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My son wants to drop out of his college degree. Can he switch course?

Rules can differ across individual colleges when it comes to transferring from one course to another

My son who is in first year of college is struggling with the language part of his business degree. He would like to switch courses, but his college told him that it does not facilitate internal transfers. As a result, he’d now like to move to UCD and study his first choice of commerce. However, he missed out by just two points during the last CAO offers. What would you advise him to do?

There is no national template for how colleges deal with students who lose interest in their course or want a change. What is clear, however, is that if a college has an internal-transfer mechanism, it must have a formally adopted and published policy in place to govern this process.

During September and October each year, while the CAO is still processing offers and acceptances, any place previously allocated which become available due to a student leaving the course must be offered to the next eligible CAO applicant. Even if someone who is studying another course in that college may now want that place, the next person on the CAO list takes precedence.

It is only in the case where the CAO has completed its offers to that year’s applicants that a place which becomes available on a course may be made available to a student. Again, this assumes the college has an adopted and published policy for internal transfers.


In your son’s case, however, the college in question does not seem to facilitate internal transfers so that route is closed to him.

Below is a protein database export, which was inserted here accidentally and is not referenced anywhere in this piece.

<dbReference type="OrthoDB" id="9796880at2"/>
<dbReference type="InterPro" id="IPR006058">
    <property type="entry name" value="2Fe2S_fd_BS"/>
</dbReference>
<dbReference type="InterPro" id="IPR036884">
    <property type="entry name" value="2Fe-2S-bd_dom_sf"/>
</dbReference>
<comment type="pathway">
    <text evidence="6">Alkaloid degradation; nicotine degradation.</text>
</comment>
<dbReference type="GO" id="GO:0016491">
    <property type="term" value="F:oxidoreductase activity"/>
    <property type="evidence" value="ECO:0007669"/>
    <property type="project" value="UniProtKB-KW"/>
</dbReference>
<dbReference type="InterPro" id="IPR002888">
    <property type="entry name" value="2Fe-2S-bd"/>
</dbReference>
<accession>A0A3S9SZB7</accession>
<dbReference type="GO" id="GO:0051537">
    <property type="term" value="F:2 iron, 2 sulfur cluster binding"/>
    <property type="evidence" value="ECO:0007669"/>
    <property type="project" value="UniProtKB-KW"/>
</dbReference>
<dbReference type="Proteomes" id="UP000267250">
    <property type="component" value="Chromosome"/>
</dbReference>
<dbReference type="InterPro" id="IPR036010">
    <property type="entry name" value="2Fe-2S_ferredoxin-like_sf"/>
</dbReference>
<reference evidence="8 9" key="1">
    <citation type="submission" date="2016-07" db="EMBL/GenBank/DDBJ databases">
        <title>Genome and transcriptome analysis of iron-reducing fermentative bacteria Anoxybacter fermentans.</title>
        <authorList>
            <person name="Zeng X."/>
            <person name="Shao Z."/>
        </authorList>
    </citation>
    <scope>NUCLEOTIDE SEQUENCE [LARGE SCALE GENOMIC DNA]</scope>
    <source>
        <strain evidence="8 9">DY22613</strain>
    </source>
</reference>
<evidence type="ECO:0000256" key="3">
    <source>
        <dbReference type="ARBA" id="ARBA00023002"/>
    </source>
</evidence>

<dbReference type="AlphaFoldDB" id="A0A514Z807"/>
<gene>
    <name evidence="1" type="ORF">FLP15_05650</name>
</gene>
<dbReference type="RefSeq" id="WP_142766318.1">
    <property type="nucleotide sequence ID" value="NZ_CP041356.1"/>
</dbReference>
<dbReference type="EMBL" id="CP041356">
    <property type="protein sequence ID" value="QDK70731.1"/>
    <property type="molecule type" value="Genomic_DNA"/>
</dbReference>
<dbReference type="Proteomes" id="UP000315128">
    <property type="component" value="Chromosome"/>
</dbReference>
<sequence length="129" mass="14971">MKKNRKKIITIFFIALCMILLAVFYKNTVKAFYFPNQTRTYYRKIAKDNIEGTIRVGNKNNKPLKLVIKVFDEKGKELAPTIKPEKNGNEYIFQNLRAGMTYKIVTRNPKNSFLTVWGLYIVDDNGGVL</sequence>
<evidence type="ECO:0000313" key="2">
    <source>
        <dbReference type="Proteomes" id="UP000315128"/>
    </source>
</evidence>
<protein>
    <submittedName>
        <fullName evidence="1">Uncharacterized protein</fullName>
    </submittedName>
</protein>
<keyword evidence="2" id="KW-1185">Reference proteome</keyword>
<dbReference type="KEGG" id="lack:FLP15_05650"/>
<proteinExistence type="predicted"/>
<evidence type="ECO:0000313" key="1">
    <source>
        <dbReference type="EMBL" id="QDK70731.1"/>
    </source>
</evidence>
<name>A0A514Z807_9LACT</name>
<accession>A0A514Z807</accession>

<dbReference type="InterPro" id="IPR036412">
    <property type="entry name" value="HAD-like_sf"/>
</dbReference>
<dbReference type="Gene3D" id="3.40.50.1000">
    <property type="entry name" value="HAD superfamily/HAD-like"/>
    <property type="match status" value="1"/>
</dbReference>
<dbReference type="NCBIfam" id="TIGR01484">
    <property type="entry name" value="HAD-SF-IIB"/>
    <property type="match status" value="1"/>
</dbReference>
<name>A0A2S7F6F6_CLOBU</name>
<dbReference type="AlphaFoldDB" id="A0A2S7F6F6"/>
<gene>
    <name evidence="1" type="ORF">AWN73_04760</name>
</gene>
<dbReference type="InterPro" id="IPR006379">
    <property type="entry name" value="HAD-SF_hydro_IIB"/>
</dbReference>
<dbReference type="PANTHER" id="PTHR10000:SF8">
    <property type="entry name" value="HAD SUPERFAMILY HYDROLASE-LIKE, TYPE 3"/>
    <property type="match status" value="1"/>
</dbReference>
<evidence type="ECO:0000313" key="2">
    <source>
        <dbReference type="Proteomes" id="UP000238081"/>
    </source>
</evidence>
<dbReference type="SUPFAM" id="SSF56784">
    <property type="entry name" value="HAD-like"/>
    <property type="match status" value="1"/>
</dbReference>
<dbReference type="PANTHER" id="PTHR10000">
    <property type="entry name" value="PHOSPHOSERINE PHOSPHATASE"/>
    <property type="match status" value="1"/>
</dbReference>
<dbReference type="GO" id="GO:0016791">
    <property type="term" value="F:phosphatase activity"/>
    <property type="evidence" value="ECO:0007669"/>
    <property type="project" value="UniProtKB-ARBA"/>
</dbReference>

There are now a few options. He could continue with the first year of his existing business/language degree for the remainder of the current academic year and hope to overcome his difficulties.

If on the other hand he decides to exit his current programme, he can reapply to the CAO for 2024 entry listing commerce in UCD as his first choice, followed by other mainstream business degrees.

As you know the cut-off for commerce at UCD earlier this year was 545 points, it is possible that CAO points requirements in 2024 could drop by two or more, which would result in your son securing his first-choice course.

If that does not transpire, he will more than likely secure a second or third choice business degree programme on lower points elsewhere.

If he enters year one of a degree programme in September 2024, he may be eligible for a number of exemptions from modules.

For example, in UCD, he can view stage one content for the Bachelor of Commerce (DN650) online, and compare it to his current course content. Advice can also be sought from the relevant college/school office but they may not be in a position to give detailed advice before an application is submitted.